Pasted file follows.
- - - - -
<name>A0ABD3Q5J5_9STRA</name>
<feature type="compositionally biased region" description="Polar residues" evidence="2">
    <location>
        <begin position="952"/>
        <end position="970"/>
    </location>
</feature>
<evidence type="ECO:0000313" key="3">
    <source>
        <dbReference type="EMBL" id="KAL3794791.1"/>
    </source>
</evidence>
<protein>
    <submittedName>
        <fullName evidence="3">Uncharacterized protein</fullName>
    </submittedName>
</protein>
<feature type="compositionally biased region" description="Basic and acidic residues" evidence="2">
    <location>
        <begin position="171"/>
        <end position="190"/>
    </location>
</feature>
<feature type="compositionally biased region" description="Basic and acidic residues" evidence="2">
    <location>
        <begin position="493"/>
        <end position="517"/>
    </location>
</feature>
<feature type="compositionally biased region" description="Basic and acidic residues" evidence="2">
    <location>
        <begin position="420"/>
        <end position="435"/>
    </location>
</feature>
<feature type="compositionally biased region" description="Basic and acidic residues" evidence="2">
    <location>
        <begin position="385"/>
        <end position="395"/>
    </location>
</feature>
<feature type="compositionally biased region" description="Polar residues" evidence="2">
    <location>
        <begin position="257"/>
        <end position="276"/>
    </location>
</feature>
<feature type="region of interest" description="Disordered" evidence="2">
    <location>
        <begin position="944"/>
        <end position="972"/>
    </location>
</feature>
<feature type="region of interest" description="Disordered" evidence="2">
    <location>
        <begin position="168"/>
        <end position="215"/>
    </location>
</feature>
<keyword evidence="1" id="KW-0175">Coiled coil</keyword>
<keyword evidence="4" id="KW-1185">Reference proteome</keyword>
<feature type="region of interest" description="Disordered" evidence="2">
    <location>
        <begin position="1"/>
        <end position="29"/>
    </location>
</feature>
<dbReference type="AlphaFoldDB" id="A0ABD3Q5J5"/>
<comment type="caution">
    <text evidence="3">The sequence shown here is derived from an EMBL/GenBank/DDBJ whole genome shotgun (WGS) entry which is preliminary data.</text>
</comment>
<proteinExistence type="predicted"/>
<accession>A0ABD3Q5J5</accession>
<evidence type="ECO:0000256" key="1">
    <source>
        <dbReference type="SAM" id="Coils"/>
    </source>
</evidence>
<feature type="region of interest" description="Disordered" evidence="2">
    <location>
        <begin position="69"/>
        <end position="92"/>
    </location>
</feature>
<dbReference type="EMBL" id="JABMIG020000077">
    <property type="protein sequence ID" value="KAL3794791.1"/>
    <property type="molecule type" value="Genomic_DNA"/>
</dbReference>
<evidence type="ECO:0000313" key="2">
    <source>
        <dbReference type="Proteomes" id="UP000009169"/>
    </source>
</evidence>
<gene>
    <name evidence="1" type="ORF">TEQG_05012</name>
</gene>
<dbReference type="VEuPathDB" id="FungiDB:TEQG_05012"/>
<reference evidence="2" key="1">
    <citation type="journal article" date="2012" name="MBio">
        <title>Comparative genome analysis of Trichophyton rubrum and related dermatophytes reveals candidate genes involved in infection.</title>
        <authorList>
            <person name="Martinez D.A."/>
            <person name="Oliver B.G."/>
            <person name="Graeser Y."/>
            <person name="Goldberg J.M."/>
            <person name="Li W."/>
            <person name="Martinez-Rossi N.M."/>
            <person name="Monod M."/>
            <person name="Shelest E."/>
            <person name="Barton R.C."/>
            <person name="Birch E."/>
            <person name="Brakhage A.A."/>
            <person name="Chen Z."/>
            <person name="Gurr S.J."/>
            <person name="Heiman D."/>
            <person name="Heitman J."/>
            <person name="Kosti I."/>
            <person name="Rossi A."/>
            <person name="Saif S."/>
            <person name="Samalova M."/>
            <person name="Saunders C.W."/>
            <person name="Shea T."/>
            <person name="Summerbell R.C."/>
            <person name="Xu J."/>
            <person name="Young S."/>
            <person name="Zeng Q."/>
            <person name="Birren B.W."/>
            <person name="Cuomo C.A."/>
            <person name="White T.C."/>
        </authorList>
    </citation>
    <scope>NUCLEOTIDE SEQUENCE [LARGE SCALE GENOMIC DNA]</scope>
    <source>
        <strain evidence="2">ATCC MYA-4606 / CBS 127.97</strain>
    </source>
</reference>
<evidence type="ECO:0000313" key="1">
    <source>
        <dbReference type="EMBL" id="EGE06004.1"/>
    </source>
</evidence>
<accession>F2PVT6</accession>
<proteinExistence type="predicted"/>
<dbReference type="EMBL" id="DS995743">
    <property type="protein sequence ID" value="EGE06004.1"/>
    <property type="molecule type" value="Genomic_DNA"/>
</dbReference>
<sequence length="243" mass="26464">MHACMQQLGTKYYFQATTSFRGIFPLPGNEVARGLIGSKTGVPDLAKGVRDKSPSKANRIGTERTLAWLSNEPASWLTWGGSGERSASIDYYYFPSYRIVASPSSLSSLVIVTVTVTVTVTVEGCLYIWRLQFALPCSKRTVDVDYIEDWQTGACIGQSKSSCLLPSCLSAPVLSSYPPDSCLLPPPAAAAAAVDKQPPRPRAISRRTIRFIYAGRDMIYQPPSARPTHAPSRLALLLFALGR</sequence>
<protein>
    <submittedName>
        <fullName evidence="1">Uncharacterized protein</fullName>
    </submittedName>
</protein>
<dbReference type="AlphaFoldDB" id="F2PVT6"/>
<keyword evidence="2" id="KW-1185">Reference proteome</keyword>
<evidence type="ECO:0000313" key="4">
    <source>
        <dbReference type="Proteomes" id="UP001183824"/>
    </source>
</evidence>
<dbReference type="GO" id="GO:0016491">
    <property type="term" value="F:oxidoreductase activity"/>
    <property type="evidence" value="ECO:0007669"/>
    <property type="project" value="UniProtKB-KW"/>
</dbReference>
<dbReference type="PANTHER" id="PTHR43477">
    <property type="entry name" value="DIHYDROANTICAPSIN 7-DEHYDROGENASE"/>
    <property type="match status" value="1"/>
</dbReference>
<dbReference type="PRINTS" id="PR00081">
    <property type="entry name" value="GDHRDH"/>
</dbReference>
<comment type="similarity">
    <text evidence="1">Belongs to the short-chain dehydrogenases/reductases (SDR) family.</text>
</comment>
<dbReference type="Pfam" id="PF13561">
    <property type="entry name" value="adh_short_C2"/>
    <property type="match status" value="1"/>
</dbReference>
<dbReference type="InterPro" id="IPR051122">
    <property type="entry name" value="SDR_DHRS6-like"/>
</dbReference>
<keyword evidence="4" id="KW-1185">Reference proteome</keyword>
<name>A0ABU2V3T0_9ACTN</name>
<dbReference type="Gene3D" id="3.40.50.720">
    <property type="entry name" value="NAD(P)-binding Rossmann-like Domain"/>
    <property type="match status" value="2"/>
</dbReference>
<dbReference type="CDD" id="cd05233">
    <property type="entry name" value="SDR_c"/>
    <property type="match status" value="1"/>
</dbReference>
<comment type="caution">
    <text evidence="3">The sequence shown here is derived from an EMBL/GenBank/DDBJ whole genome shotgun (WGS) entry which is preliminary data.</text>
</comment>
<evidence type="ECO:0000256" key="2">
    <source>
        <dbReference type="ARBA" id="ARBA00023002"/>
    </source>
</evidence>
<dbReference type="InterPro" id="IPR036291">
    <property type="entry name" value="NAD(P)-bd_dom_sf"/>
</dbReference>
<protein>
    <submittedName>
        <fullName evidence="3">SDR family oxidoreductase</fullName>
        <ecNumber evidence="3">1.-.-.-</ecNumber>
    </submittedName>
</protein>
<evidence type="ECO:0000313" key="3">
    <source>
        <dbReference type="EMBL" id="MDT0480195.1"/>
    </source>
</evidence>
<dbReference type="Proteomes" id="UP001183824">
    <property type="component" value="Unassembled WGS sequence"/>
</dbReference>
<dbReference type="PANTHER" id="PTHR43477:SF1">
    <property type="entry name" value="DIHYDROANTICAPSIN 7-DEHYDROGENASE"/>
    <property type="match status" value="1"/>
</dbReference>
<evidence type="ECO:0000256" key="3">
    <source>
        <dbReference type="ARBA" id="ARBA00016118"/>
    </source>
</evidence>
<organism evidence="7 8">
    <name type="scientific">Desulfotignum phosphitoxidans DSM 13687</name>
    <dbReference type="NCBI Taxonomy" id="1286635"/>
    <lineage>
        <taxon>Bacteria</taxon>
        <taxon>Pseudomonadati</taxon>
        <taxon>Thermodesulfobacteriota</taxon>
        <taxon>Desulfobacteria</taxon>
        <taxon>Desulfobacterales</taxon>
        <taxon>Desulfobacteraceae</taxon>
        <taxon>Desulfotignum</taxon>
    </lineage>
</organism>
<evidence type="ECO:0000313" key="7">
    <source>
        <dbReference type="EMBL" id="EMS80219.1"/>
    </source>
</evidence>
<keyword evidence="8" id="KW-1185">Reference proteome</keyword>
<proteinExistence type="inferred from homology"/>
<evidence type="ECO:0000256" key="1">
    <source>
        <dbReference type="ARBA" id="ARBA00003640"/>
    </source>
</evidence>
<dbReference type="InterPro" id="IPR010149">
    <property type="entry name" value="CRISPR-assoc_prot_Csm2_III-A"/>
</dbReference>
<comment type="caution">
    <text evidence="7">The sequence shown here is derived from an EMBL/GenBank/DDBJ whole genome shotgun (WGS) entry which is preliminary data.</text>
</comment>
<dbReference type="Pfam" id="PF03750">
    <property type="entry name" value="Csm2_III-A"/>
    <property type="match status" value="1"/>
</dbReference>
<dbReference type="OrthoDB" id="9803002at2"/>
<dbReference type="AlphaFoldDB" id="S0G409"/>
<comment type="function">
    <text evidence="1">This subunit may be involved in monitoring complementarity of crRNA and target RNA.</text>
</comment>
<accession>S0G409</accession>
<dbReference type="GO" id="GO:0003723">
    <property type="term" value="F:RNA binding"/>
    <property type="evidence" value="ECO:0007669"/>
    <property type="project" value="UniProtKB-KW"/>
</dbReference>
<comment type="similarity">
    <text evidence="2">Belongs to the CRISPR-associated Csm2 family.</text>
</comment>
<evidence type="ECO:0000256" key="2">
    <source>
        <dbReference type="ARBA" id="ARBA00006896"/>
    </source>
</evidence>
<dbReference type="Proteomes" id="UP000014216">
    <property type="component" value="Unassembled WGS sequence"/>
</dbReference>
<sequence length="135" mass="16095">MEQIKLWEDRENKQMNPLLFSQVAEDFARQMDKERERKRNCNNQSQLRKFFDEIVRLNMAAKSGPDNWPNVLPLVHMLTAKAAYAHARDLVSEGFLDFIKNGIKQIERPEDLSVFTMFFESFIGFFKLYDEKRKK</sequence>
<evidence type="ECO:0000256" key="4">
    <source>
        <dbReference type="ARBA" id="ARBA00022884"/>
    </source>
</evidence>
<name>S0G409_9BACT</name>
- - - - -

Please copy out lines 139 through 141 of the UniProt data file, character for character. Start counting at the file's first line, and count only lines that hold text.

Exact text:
        <dbReference type="EMBL" id="EGE06004.1"/>
    </source>
</evidence>